Please use this url to cite or link to this publication:
author
organization
publishing date
type
Contribution to journal
publication status
published
subject
keywords
head and neck, gene expression, chemosensitivity, cyclin D1, cell carcinoma, squamous
in
Acta Oto-Laryngologica
volume
124
issue
7
pages
851 - 857
publisher
Taylor & Francis
external identifiers
  • wos:000223997900016
  • pmid:15484403
  • scopus:4644281290
ISSN
1651-2251
DOI
10.1080/00016480410017323
language
English
LU publication?
yes
id
89d46e24-a813-4ac8-9ffc-667232482d4a (old id 267659)
date added to LUP
2007-08-29 09:26:28
date last changed
2017-05-07 04:23:03
@article{89d46e24-a813-4ac8-9ffc-667232482d4a,
  abstract     = {Objective-Treatment strategies for squamous cell carcinoma of the head and neck (SCCHN) are based on the TNM classification. Biological markers that can predict the response to therapy have so far not been introduced. The objective of this study was to investigate cyclin D1 deregulation relative to sensitivity to cisplatin. Material and Methods-This was a laboratory study of 23 established University of Michigan SCC cell lines. Chemosensitivity was assessed by means of the 3-(4,5-dimethylthiazol-2-yl)-2,5-diphenyltetrazolium bromide (MTT) assay. The cyclin D1 amplification status was evaluated by real-time polymerase chain reaction (PCR; data were verified by differential and conventional PCR) using a chromosome 18q microsatellite marker probe (D18S70) as an internal control. Cyclin D1 protein expression was tested using Western blotting. Results-Cyclin D1 amplification was seen in 9/23 (39%) and cyclin D1 overexpression in 12/19 (63%) of the cell lines. As expected, all cell lines showing amplification also showed overexpression of cyclin D1 (p=0.004; Fisher's exact test). The mean cisplatin concentration inhibiting growth of 50% of the cells (ID50) was 9.8 muM in all cell lines (range 2.7-36.7 muM). Five of nine cell lines showing cyclin D1 amplification were highly sensitive to cisplatin (ID50 3-4.8 muM) and the remaining four revealed intermediate sensitivity. Five cell lines that strongly overexpressed cyclin D1 protein responded better to cisplatin than cell lines that showed any other expression (ID50 5.1 vs 11.2 muM; p=0.025; Student's t-test). Conclusions-This in vitro study suggests that overexpression of cyclin D1 is associated with a good response to cisplatin in SCC cell lines. Our results support the hypothesis that overexpression of cyclin D1 is one of the molecular factors that can be used to predict sensitivity to chemotherapy, thus enabling individualization of treatment of head and neck cancer.},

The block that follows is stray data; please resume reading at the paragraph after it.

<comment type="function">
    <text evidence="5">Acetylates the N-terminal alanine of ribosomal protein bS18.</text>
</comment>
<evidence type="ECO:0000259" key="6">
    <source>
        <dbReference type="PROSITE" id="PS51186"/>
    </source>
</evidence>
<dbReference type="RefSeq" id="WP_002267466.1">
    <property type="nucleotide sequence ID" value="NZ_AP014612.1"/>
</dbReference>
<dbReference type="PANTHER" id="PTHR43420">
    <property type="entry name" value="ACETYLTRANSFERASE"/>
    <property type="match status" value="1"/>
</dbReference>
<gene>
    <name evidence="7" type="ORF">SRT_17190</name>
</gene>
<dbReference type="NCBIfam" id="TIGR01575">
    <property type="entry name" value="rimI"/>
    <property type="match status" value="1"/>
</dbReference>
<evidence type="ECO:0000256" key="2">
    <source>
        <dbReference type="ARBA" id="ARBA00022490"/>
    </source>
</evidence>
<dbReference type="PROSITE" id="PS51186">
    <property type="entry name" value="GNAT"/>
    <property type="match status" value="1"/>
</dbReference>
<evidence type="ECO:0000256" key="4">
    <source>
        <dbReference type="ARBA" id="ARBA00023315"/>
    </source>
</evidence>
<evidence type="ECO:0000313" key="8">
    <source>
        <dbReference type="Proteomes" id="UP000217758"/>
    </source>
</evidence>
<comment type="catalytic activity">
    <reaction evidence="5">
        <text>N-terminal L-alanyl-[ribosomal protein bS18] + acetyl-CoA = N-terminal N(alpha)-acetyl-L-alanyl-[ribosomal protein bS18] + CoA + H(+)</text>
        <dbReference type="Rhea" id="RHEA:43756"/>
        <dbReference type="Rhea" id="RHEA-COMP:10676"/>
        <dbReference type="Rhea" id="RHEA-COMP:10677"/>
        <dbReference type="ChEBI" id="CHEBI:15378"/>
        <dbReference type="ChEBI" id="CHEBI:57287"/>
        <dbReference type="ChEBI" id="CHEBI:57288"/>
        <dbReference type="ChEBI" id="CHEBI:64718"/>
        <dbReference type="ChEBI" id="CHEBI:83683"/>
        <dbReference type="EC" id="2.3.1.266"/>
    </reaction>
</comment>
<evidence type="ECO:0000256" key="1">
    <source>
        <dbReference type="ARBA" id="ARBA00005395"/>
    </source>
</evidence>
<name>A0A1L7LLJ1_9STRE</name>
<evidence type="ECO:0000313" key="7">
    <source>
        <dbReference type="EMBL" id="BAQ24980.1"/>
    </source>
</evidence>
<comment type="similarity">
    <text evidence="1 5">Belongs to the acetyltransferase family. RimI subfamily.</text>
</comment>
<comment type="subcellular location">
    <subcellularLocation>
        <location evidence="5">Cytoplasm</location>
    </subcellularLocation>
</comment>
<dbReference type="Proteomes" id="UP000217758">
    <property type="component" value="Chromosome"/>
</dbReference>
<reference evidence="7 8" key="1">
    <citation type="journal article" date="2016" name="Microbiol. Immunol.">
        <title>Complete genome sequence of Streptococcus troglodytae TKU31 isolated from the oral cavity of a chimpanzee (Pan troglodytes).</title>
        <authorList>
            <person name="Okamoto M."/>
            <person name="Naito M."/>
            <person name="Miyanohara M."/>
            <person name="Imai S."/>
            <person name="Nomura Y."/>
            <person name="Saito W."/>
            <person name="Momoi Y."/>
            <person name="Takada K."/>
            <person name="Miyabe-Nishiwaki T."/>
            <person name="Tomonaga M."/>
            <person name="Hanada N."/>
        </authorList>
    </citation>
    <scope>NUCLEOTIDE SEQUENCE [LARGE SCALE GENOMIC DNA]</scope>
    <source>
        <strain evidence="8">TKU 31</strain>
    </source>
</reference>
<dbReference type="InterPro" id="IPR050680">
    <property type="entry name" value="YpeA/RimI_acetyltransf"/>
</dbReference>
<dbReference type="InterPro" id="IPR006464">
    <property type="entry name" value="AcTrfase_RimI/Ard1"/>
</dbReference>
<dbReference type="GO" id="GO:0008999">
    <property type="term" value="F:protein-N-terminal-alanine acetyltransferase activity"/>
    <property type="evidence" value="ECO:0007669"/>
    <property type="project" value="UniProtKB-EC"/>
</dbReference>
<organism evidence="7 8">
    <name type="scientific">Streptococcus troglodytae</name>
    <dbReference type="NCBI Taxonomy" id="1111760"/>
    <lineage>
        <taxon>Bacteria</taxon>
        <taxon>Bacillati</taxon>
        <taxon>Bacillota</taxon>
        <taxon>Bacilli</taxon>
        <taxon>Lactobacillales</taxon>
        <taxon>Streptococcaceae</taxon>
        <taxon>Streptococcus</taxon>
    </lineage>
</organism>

author       = {Åkervall, Jan and Kurnit, DM and Adams, M and Zhu, SB and Fisher, SG and Bradford, CR and Carey, TE},
  issn         = {1651-2251},
  keyword      = {head and neck,gene expression,chemosensitivity,cyclin D1,cell carcinoma,squamous},
  language     = {eng},
  number       = {7},
  pages        = {851--857},
  publisher    = {Taylor & Francis},
  series       = {Acta Oto-Laryngologica},
  title        = {Overexpression of cyclin D1 correlates with sensitivity to cisplatin in squamous cell carcinoma cell lines of the head and neck},
  url          = {http://dx.doi.org/10.1080/00016480410017323},
  volume       = {124},
  year         = {2004},
}